Sharing hard truths might be uncomfortable, but it’s a surer route to happiness than hiding them.
Spending time in nature can help relieve stress and anxiety.
Absolute idleness is both harder and more rewarding than it seems.
A financial downturn doesn’t have to cause an emotional one.
A good life isn’t just about getting the details right. Here are some truths that transcend circumstance and time.
Videochatting may be convenient, but it will never make us as happy as real human interaction.
To get happier, be brave, not reckless.
Instead, befriend people who inspire awe in you.
Focus on the long term. Don’t try to replace your ex. Plus three more cures for unhealthy romantic habits.
Rewriting the stories you tell about yourself can make for a better future.
Swearing can make you happier, as long as you do it for the right reasons.
No one’s judging you as harshly as you judge yourself.
Middle age is an opportunity to find transcendence.
Facing the painful parts of life head-on is the only way to feel at home with yourself.
Imperfect people can still enjoy a satisfying and healthy bond.
Ken Burns grades the Founding Father’s pursuit of a good life.
If you can prevent your emotions from taking over in the face of stress, you can avoid a lot of regret and set a good example for others.
For when you need advice that goes beyond “Be Danish”
The most trivial things can build the strongest relationships.
Stop wielding your values as a weapon and start offering them as a gift.
If you make happiness your primary goal, you might miss out on the challenges that give life meaning.
Pleasure is addictive and animal; enjoyment is elective and human.
Online jerks and offline jerks are largely one and the same. Here’s how to keep them from affecting your happiness.
Doing so may feel painful, but it’s one of the best investments you will ever make.
America needs more than innovation; it needs wisdom.
Achieving a goal and achieving happiness are two entirely different things.
Your well-being is like a retirement account: The sooner you invest, the greater your returns will be.
If you’re looking for romance, stop focusing on what you and your date have in common.
If you never pine for a different past, you’ll stay trapped in a cycle of mistakes.
Just like exercise and sleep, engaging with the arts is a necessity for a full and happy life.
Modern cynicism traps you in an unhappy cycle. The original version will set you free.
Sometimes you just can’t win. Make the most of it.
Guilt, fear, and low self-esteem can stop you from living by your own wisdom. Here’s how to overcome them.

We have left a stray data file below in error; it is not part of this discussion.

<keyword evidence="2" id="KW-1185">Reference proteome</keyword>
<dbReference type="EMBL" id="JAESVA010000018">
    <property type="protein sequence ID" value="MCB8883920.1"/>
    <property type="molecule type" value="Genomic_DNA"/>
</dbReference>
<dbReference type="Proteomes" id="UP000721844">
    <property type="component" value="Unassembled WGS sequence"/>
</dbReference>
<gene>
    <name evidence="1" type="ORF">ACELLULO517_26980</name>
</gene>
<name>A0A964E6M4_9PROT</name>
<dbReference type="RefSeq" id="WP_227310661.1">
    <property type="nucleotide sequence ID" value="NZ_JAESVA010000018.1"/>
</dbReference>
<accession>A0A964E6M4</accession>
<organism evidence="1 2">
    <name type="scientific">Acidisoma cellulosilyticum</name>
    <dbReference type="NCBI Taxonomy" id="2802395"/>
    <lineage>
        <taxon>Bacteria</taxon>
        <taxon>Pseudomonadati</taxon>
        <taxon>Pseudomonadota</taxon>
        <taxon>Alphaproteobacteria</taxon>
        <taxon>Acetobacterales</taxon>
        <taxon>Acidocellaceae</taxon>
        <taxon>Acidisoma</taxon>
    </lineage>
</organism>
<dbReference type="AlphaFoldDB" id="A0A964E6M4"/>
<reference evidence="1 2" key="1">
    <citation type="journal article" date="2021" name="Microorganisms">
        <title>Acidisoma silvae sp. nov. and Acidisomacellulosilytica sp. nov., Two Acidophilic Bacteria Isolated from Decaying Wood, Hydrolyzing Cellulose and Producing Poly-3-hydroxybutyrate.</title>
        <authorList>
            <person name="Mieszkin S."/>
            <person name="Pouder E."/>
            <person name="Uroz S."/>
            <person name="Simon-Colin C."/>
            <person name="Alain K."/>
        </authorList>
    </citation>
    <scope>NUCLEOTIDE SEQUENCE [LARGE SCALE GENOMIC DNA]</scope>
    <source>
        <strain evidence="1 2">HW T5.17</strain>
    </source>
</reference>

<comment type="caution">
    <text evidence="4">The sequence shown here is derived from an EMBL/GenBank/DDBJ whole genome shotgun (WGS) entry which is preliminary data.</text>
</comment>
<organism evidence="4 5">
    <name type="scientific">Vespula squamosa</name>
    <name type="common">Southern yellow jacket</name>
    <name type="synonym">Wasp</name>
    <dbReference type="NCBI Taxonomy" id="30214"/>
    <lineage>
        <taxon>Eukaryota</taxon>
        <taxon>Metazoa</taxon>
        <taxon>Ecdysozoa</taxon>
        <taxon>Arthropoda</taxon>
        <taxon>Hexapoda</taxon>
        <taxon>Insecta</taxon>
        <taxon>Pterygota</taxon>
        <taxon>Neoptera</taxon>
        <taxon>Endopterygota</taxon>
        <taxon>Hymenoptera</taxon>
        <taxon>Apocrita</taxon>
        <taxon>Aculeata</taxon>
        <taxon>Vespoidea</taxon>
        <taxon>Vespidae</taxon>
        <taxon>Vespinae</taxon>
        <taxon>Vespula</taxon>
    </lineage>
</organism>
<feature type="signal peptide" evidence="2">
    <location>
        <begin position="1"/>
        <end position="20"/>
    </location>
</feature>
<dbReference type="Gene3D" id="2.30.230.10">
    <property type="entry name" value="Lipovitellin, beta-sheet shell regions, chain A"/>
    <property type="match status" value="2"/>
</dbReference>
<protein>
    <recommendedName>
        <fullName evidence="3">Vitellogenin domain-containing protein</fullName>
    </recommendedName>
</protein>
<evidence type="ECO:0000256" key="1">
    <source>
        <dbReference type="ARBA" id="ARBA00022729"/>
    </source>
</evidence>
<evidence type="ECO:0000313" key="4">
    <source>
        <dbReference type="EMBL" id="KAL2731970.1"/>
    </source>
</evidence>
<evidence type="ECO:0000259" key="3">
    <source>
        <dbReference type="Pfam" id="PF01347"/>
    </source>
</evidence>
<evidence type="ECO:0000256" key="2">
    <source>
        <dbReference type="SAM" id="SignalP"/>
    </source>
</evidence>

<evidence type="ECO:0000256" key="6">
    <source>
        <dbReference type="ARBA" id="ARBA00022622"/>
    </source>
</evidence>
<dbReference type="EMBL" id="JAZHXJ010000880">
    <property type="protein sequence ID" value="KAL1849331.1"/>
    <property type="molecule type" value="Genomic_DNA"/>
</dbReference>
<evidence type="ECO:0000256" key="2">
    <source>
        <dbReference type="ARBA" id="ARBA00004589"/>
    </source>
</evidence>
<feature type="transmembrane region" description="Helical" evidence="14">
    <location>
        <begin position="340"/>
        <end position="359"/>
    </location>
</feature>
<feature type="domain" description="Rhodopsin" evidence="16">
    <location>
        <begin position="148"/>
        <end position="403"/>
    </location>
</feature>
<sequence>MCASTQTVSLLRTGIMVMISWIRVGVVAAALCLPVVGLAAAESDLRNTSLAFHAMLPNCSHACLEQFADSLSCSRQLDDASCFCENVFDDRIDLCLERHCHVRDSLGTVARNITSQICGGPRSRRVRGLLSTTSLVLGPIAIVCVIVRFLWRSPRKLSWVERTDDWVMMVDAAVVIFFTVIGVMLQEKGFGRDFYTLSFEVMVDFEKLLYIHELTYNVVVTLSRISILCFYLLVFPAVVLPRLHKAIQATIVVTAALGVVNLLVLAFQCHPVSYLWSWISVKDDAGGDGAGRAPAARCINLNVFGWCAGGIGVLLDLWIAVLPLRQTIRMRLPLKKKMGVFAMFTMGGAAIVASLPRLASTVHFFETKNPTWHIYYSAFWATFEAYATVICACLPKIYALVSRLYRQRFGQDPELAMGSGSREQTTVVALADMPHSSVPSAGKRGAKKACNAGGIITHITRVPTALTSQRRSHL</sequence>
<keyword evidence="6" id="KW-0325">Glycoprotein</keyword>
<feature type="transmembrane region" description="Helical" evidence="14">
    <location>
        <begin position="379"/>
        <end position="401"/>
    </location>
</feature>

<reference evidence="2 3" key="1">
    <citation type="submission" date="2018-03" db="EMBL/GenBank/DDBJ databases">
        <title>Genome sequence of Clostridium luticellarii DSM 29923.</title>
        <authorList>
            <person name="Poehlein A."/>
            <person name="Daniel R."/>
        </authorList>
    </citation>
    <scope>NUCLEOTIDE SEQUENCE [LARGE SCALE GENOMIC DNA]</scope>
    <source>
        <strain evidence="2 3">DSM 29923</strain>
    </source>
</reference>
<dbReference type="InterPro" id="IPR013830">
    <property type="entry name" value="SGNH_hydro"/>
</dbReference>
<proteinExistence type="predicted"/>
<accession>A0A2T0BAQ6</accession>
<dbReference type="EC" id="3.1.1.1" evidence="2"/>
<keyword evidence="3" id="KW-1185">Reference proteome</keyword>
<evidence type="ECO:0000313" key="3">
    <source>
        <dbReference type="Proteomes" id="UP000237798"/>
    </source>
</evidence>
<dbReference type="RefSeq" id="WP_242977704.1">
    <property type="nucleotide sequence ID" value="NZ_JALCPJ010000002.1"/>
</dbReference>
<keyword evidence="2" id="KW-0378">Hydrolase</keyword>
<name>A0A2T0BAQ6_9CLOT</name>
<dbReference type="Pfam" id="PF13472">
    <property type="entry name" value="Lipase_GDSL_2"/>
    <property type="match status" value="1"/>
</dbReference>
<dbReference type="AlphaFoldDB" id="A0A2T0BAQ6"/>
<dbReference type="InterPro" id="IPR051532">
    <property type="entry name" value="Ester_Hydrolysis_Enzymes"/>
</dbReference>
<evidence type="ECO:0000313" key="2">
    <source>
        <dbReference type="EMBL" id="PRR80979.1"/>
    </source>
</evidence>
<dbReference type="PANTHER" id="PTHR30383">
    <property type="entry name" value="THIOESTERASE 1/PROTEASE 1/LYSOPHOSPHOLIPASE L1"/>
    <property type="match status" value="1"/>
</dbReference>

You can find deep, lasting happiness in a good deed that no one knows you did.
You’ll enjoy the season more if you lower your expectations.
We asked. Here’s what you told us.
Putting things off can improve your performance—if you do it right.
Once you’ve met your most basic needs, an obsession with your bank account might be hiding deeper anxieties.
Adjusting your attitude is easier than you think.
Even if you think you have little to celebrate this year, you can—and should—practice gratitude.
Arthur C. Brooks and Lori Gottlieb discuss the importance of fun, the cultural distortion of emotions as “good” or “bad,” and how envy points you in the direction of your deepest desires.
Real happiness starts with telling yourself the truth, even when it hurts.
Our fears about what other people think of us are overblown and rarely worth fretting over.
Arthur C. Brooks and BJ Miller, a palliative-care physician, explore the difference between “necessary” and “unnecessary” suffering, and the paradoxical realities of human joy.
Chasing the sun usually isn’t worth it. Learn to like the climate you’ve got instead.
Arthur Brooks and Jenn Lim, the CEO of Delivering Happiness, analyze the barriers to feeling that your work serves a higher purpose.
Hiding your feelings can be freeing. But eventually you have to take off the mask.
Arthur Brooks and the Harvard psychology professor Dr. Ellen Langer discuss the importance of curiosity and living in the moment—and how an illusion of stability may be holding you back from exactly that.
You can make your quest for meaning manageable by breaking it down into three bite-size dimensions.
Arthur Brooks and Dr. Shefali, a clinical psychologist and mindfulness expert, discuss the definition and dangers of self-objectification—and what it really means to be yourself.
Even if you have no interest in being a pop star or the president, beware the siren song of prestige.
Dr. Vivek Murthy and Arthur Brooks discuss loneliness—what it feels like, how difficult it is to identify, and the remedies to alleviate its impact on our daily lives.
You can forge a happier relationship with your devices by using them more mindfully.
Manage your feelings so they don’t manage you.
Reducing yourself to any single characteristic, whether it be your title or your job performance, is a deeply damaging act.
For starters, hope is better.
What I learned about transcendence from a very boring 100-mile trek
Love isn’t destiny. That’s what makes it so sweet.
Your job doesn’t have to represent the most prestigious use of your potential. It just needs to be rewarding.
Loneliness is a far bigger problem than a distaste for hard work.